Cryptography and Security: From Theory to Applications

Volume 6805 of the series Lecture Notes in Computer Science pp 156-184

Fully Forward-Secure Group Signatures

  • Benoît LibertAffiliated withICTEAM Institute, Université catholique de Louvain
  • , Moti YungAffiliated withGoogle Inc. and Columbia University

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When embedding cryptographic tools in actual computing systems, it is important to ensure physical layer protection to cryptographic keys. A simple risk analysis shows that taking advantage of system (i.e., hardware, software, network) vulnerabilities is usually much easier than cryptanalyzing the cryptographic primitives themselves. For-ward-secure cryptosystems, in turn, are one of the suggested protective measures, where private keys periodically evolve in such a way that, if a break-in occurs, past uses of those keys in earlier periods are protected.

Group signatures are primary privacy-preserving credentials that enable both, non-repudiation and abuser-tracing. In 2001, Song argued why key exposures may cause even greater concerns in the context of group signatures (namely, under the mask of anonymity within a group of other key holders). She then gave two examples of forward-secure group signatures, and argued their ad hoc properties based on the state of understanding of group signature security properties at that time (proper security models had not been formalized yet). These implementations are fruitful initial efforts, but still suffer from certain imperfections. In the first scheme for instance, forward security is only guaranteed to signers as long as the group manager’s private key is safe. Another scheme recently described by Nakanishi et al. for static groups also fails to maintain security when the group manager is compromised.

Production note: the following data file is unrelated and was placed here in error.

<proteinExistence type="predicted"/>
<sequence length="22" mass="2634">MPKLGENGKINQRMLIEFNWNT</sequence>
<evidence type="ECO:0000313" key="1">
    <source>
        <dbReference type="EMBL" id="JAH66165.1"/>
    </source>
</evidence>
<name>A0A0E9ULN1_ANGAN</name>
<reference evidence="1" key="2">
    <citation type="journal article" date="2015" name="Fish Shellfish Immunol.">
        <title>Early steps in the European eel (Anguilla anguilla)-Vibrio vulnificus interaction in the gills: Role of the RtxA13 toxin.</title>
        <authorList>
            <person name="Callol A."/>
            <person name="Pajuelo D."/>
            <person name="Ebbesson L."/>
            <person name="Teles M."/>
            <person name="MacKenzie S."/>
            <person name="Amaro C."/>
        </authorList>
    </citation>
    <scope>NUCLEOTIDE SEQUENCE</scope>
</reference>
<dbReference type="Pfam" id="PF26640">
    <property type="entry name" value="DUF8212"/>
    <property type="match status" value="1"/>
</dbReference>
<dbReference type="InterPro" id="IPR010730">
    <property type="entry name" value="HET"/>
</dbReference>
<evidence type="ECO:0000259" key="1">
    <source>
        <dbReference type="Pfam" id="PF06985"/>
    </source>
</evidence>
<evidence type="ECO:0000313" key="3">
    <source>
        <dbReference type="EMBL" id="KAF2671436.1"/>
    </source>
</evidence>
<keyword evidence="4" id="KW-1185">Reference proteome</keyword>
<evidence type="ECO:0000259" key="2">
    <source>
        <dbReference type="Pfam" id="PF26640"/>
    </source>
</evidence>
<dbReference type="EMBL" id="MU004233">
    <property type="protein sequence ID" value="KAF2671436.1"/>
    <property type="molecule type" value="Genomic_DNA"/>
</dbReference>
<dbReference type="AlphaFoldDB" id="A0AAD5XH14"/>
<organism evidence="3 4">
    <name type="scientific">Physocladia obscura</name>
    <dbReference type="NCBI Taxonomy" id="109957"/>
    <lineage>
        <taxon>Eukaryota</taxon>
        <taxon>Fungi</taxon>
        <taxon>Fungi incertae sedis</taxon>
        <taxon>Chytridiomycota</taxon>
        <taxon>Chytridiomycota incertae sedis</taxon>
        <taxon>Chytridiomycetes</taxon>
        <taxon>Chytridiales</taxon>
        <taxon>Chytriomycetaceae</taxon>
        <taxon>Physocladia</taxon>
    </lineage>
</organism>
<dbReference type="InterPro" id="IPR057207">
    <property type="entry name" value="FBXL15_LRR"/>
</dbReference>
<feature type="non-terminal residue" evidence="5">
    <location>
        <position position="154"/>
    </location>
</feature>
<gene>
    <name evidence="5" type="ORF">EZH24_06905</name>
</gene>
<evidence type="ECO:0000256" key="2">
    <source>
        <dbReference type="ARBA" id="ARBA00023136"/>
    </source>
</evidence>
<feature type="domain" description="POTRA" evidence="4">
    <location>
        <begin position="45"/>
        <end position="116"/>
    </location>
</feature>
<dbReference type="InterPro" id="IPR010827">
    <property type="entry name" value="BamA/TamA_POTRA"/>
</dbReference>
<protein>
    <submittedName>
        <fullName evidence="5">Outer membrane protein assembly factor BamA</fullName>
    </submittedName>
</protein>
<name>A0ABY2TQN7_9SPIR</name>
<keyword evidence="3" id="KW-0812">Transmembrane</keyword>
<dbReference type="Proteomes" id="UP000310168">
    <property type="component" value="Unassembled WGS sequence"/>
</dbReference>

In this paper, we reconsider the subject and first formalize the notion of “fully forward-secure group signature” (FS-GS) in dynamic groups. We carefully define the correctness and security properties that such a scheme ought to have. We then give a realization of the primitive with quite attractive features: constant-size signatures, constant cost of signing/verifying, and at most polylog complexity of other metrics. The scheme is further proven secure in the standard model (no random oracle idealization is assumed).


Key Exposure Security Modeling Key Protection Forward Security Anonymity Group Signature